1. One need not to be too pessimistic if the organisers are on top of the problem. Book festivals have similar tight programmes but everyone is warned long before that they will be cut off just before their allotted times ends. ( I once had a large clock face waved at me!) if the presenters know this they will adjust their presentations to last less than half an hour. If the speakers are allowed to go on then it will be like having an oversized stone at the bottom of a pyramid, the whole thing will be thrown out.
        My worry,however, is that, judging from the Abstracts, many of the presenters seem to have enormous amounts to get through ( as most authors at book festivals do if given the chance!) but there should be ample time to get them to slim down before October if the problem is recognised.e.g as virtually everyone of Dan Scavone’s texts is already known he might concentrate on just one or two and examine them properly or only discuss those which have not been revealed before.

  4. There is no need for mud-slinging, talk about nationalities or points of view. No definitive statement can be made yet, and this refers both to natural or supernatural image-formation theories. Apparently there will not be much time for Q&A and discussion at the conference, but that does not mean it is doomed to failure. All the papers presented will probably be discussed later and whoever contests one or more of them will have to write his own paper.

  5. Regarding Paulette’s comment about the citation of Antonacci’s hypothesis: his abstract did contain the citation but the webmaster removed all references in all the abstracts for uniformity. It will be in the version that will be in the printed program and in the full paper as well. Regarding Charles’ comment about something coherent coming out of the conference: with about 40 speakers discussing numerous disciplines, I don’t it’s realistic to expect any coherency. One reason for the conference is just some conviviality. Regarding the tightness of the schedule, there was a similar tightness to the 2008 Columbus Ohio conference that I helped organize. It was managed fairly well there and I’m hoping it will be the same in St. Louis.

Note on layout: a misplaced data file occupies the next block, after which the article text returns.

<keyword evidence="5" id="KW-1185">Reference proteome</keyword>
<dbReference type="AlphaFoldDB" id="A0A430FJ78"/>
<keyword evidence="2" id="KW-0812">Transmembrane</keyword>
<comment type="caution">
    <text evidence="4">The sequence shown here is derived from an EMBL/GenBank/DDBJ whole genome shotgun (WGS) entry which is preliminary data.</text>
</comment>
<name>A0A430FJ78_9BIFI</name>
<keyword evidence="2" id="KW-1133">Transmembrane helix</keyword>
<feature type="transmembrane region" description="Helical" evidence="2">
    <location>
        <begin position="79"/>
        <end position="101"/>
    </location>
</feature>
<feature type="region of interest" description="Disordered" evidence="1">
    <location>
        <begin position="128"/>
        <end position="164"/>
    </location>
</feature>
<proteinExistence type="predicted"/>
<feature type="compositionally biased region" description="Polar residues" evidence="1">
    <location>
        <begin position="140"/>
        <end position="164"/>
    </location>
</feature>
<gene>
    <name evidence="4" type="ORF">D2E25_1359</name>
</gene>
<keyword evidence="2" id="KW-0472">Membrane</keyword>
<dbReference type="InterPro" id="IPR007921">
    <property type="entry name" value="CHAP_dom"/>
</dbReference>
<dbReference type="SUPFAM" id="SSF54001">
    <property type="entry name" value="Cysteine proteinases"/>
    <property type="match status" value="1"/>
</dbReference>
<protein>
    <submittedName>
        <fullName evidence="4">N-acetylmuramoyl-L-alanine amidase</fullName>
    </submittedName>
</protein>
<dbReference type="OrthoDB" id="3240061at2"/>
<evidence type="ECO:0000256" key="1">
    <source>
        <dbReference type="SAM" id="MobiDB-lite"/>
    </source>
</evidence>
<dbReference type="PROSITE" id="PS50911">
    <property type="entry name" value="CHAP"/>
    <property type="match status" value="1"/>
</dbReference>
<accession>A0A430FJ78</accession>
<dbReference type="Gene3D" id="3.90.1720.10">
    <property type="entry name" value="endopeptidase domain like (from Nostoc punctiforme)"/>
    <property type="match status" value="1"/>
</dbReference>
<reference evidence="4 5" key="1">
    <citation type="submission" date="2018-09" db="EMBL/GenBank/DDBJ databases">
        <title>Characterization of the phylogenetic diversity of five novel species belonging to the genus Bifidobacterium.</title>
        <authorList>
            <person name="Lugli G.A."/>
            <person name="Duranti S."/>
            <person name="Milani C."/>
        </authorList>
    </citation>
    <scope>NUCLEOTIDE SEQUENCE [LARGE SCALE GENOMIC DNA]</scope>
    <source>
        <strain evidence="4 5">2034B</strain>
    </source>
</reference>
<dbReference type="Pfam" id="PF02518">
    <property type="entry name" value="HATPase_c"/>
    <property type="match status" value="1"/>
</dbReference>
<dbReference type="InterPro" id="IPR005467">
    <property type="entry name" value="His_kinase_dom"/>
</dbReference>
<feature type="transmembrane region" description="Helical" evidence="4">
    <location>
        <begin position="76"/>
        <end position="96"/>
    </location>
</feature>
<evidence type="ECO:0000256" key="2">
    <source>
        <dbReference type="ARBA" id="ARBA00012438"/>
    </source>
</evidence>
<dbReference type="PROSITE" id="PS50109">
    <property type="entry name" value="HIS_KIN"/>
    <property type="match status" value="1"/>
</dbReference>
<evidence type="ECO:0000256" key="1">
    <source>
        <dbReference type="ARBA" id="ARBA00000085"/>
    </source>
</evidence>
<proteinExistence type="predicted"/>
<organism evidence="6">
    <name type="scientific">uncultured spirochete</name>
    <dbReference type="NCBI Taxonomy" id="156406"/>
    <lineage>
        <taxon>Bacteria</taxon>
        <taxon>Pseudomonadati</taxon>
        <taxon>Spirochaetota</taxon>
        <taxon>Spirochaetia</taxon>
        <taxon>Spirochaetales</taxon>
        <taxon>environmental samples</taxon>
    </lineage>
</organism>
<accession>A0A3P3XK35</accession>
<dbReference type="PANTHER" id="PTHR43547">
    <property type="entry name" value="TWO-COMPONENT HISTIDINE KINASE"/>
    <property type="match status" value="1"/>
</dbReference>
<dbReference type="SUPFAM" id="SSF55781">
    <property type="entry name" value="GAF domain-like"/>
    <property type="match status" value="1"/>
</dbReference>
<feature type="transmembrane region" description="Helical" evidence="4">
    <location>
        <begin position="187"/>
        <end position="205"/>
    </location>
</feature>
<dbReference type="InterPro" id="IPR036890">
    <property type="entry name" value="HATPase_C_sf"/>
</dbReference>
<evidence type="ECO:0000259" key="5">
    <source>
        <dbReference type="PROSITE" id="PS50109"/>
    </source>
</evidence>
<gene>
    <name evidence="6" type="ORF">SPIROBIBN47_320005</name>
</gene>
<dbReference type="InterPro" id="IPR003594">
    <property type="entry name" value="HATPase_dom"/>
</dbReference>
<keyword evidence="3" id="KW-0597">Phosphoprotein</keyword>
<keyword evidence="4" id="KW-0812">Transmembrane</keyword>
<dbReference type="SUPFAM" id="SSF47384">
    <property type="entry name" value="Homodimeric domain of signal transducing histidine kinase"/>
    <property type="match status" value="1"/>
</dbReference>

6. I think the good thing about the conference (and about the BSTS Newsletter, among other things), is that it forces people to collect their thoughts, arrange them and present them, with relevent references and logical inferences, in a way that an online discussion, or responding piecemeal to a blog, never quite manages. I very much hope that the full texts of the papers will be available online shortly after the conference, and the discussion will then go on both for much longer than would be possible at any conference, and involve much wider participation than just those who can make it to St Louis. (Come to think of it, the English didn’t make it to the 1904 Olympic Games either!)